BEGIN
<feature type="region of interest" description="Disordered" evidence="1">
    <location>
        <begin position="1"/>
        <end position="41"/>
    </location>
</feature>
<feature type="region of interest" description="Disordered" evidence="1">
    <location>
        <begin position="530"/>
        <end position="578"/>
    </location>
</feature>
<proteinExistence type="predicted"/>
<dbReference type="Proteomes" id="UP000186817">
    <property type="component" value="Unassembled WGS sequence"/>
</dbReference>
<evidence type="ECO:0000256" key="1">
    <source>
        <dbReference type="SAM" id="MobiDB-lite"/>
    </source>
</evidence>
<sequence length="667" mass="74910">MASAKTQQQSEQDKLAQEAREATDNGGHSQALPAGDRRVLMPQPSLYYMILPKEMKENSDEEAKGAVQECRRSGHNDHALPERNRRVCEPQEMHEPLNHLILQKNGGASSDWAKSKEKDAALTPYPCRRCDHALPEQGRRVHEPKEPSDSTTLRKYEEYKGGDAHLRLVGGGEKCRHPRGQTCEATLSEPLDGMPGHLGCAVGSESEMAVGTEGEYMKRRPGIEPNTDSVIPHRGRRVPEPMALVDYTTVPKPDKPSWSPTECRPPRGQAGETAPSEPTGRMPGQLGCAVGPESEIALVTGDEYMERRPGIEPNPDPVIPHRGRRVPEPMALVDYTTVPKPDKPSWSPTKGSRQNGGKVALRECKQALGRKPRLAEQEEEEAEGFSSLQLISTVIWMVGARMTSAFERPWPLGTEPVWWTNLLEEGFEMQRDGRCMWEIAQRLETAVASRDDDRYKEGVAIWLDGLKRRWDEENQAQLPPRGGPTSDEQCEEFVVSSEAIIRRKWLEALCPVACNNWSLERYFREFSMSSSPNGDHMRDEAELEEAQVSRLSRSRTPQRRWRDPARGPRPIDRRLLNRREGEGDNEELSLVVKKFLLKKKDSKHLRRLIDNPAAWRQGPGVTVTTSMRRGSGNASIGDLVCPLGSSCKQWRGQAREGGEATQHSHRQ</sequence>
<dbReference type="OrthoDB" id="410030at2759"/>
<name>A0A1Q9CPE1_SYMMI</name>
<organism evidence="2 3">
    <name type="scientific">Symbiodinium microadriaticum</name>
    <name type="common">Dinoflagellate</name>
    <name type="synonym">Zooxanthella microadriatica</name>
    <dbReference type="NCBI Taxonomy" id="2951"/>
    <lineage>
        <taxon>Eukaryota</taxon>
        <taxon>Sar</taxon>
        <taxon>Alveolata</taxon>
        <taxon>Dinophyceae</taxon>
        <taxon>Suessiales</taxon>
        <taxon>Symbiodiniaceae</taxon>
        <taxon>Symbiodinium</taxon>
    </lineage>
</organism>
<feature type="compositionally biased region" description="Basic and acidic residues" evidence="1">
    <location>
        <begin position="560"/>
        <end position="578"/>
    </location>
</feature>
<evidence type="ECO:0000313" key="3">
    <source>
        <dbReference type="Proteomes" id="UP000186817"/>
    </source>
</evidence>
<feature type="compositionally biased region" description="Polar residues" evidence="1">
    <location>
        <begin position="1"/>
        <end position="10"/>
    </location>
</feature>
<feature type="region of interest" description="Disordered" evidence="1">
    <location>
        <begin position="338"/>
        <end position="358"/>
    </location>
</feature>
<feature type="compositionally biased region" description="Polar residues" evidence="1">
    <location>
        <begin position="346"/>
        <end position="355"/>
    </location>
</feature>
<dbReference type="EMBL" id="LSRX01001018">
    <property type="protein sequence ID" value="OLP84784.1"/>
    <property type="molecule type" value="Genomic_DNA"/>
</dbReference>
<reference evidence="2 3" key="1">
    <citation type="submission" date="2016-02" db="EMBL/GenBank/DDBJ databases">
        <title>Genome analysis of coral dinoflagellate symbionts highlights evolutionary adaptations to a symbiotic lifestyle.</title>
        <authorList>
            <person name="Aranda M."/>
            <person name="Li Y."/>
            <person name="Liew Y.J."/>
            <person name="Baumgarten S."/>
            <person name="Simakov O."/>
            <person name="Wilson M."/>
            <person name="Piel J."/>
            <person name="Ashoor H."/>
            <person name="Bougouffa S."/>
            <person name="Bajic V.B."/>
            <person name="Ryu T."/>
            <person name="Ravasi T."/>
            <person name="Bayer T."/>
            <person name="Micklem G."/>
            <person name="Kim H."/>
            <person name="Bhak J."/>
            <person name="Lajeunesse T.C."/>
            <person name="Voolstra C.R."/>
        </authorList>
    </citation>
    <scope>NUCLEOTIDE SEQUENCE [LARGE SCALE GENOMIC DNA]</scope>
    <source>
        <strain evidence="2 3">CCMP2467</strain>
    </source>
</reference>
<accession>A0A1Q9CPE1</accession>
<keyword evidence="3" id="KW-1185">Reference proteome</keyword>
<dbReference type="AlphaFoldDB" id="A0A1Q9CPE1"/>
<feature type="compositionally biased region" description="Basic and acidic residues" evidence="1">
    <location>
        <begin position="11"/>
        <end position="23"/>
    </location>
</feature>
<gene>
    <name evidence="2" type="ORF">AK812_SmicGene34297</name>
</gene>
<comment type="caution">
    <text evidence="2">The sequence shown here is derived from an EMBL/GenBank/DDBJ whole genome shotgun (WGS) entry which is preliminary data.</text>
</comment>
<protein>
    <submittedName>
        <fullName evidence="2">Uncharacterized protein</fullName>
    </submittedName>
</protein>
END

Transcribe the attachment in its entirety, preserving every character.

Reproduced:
<feature type="region of interest" description="Disordered" evidence="1">
    <location>
        <begin position="1"/>
        <end position="41"/>
    </location>
</feature>
<feature type="region of interest" description="Disordered" evidence="1">
    <location>
        <begin position="530"/>
        <end position="578"/>
    </location>
</feature>
<proteinExistence type="predicted"/>
<dbReference type="Proteomes" id="UP000186817">
    <property type="component" value="Unassembled WGS sequence"/>
</dbReference>
<evidence type="ECO:0000256" key="1">
    <source>
        <dbReference type="SAM" id="MobiDB-lite"/>
    </source>
</evidence>
<sequence length="667" mass="74910">MASAKTQQQSEQDKLAQEAREATDNGGHSQALPAGDRRVLMPQPSLYYMILPKEMKENSDEEAKGAVQECRRSGHNDHALPERNRRVCEPQEMHEPLNHLILQKNGGASSDWAKSKEKDAALTPYPCRRCDHALPEQGRRVHEPKEPSDSTTLRKYEEYKGGDAHLRLVGGGEKCRHPRGQTCEATLSEPLDGMPGHLGCAVGSESEMAVGTEGEYMKRRPGIEPNTDSVIPHRGRRVPEPMALVDYTTVPKPDKPSWSPTECRPPRGQAGETAPSEPTGRMPGQLGCAVGPESEIALVTGDEYMERRPGIEPNPDPVIPHRGRRVPEPMALVDYTTVPKPDKPSWSPTKGSRQNGGKVALRECKQALGRKPRLAEQEEEEAEGFSSLQLISTVIWMVGARMTSAFERPWPLGTEPVWWTNLLEEGFEMQRDGRCMWEIAQRLETAVASRDDDRYKEGVAIWLDGLKRRWDEENQAQLPPRGGPTSDEQCEEFVVSSEAIIRRKWLEALCPVACNNWSLERYFREFSMSSSPNGDHMRDEAELEEAQVSRLSRSRTPQRRWRDPARGPRPIDRRLLNRREGEGDNEELSLVVKKFLLKKKDSKHLRRLIDNPAAWRQGPGVTVTTSMRRGSGNASIGDLVCPLGSSCKQWRGQAREGGEATQHSHRQ</sequence>
<dbReference type="OrthoDB" id="410030at2759"/>
<name>A0A1Q9CPE1_SYMMI</name>
<organism evidence="2 3">
    <name type="scientific">Symbiodinium microadriaticum</name>
    <name type="common">Dinoflagellate</name>
    <name type="synonym">Zooxanthella microadriatica</name>
    <dbReference type="NCBI Taxonomy" id="2951"/>
    <lineage>
        <taxon>Eukaryota</taxon>
        <taxon>Sar</taxon>
        <taxon>Alveolata</taxon>
        <taxon>Dinophyceae</taxon>
        <taxon>Suessiales</taxon>
        <taxon>Symbiodiniaceae</taxon>
        <taxon>Symbiodinium</taxon>
    </lineage>
</organism>
<feature type="compositionally biased region" description="Basic and acidic residues" evidence="1">
    <location>
        <begin position="560"/>
        <end position="578"/>
    </location>
</feature>
<evidence type="ECO:0000313" key="3">
    <source>
        <dbReference type="Proteomes" id="UP000186817"/>
    </source>
</evidence>
<feature type="compositionally biased region" description="Polar residues" evidence="1">
    <location>
        <begin position="1"/>
        <end position="10"/>
    </location>
</feature>
<feature type="region of interest" description="Disordered" evidence="1">
    <location>
        <begin position="338"/>
        <end position="358"/>
    </location>
</feature>
<feature type="compositionally biased region" description="Polar residues" evidence="1">
    <location>
        <begin position="346"/>
        <end position="355"/>
    </location>
</feature>
<dbReference type="EMBL" id="LSRX01001018">
    <property type="protein sequence ID" value="OLP84784.1"/>
    <property type="molecule type" value="Genomic_DNA"/>
</dbReference>
<reference evidence="2 3" key="1">
    <citation type="submission" date="2016-02" db="EMBL/GenBank/DDBJ databases">
        <title>Genome analysis of coral dinoflagellate symbionts highlights evolutionary adaptations to a symbiotic lifestyle.</title>
        <authorList>
            <person name="Aranda M."/>
            <person name="Li Y."/>
            <person name="Liew Y.J."/>
            <person name="Baumgarten S."/>
            <person name="Simakov O."/>
            <person name="Wilson M."/>
            <person name="Piel J."/>
            <person name="Ashoor H."/>
            <person name="Bougouffa S."/>
            <person name="Bajic V.B."/>
            <person name="Ryu T."/>
            <person name="Ravasi T."/>
            <person name="Bayer T."/>
            <person name="Micklem G."/>
            <person name="Kim H."/>
            <person name="Bhak J."/>
            <person name="Lajeunesse T.C."/>
            <person name="Voolstra C.R."/>
        </authorList>
    </citation>
    <scope>NUCLEOTIDE SEQUENCE [LARGE SCALE GENOMIC DNA]</scope>
    <source>
        <strain evidence="2 3">CCMP2467</strain>
    </source>
</reference>
<accession>A0A1Q9CPE1</accession>
<keyword evidence="3" id="KW-1185">Reference proteome</keyword>
<dbReference type="AlphaFoldDB" id="A0A1Q9CPE1"/>
<feature type="compositionally biased region" description="Basic and acidic residues" evidence="1">
    <location>
        <begin position="11"/>
        <end position="23"/>
    </location>
</feature>
<gene>
    <name evidence="2" type="ORF">AK812_SmicGene34297</name>
</gene>
<comment type="caution">
    <text evidence="2">The sequence shown here is derived from an EMBL/GenBank/DDBJ whole genome shotgun (WGS) entry which is preliminary data.</text>
</comment>
<protein>
    <submittedName>
        <fullName evidence="2">Uncharacterized protein</fullName>
    </submittedName>
</protein>